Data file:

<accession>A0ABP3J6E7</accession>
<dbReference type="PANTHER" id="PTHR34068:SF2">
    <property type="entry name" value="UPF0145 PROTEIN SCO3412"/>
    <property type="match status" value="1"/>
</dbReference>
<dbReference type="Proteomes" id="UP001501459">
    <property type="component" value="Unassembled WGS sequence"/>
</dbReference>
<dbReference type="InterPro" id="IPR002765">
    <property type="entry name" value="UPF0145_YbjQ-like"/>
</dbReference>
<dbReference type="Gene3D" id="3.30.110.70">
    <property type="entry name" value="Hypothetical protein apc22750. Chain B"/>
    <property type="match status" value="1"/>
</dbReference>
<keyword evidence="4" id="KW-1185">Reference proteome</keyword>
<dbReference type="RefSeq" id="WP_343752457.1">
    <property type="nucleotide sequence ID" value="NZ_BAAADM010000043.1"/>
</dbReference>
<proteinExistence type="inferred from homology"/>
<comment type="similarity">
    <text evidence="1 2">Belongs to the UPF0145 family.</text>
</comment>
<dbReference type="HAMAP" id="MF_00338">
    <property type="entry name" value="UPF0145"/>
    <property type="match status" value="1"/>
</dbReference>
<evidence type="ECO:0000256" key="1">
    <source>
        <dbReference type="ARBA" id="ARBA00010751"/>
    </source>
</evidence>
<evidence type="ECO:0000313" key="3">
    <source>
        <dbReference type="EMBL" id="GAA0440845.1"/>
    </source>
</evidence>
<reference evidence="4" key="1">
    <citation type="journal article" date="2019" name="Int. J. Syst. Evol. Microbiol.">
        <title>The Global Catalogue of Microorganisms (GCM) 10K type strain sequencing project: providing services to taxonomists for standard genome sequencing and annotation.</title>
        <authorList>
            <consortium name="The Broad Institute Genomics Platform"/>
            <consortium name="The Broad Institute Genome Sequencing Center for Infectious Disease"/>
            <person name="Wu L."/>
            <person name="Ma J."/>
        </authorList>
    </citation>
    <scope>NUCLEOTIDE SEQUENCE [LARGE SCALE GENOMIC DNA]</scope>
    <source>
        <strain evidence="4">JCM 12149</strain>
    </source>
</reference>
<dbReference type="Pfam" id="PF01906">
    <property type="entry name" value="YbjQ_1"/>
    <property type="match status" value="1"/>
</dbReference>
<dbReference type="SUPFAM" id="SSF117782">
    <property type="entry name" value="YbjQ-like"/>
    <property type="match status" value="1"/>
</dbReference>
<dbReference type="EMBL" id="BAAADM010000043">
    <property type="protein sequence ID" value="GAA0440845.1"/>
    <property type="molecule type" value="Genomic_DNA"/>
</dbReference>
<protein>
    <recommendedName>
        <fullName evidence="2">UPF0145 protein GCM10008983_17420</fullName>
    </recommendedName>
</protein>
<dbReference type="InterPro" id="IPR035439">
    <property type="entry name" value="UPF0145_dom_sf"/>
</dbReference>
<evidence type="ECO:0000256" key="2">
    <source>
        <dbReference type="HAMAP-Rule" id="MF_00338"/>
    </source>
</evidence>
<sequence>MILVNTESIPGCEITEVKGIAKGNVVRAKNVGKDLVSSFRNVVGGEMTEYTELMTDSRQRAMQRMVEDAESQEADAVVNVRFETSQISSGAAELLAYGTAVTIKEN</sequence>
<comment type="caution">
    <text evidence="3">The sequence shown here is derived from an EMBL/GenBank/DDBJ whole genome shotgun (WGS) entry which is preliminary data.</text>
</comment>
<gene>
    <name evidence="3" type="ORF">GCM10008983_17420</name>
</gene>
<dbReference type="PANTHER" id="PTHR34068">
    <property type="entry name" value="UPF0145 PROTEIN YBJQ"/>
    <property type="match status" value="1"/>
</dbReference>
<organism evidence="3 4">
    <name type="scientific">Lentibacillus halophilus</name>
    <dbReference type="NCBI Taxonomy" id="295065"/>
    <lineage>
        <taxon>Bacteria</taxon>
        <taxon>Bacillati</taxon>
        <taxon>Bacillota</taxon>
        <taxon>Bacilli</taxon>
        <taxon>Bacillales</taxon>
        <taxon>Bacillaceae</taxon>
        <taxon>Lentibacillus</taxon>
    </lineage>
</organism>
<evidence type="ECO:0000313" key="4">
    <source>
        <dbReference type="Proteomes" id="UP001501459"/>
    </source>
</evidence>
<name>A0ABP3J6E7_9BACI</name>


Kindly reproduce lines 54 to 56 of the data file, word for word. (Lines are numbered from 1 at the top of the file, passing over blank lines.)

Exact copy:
    <property type="entry name" value="YbjQ_1"/>
    <property type="match status" value="1"/>
</dbReference>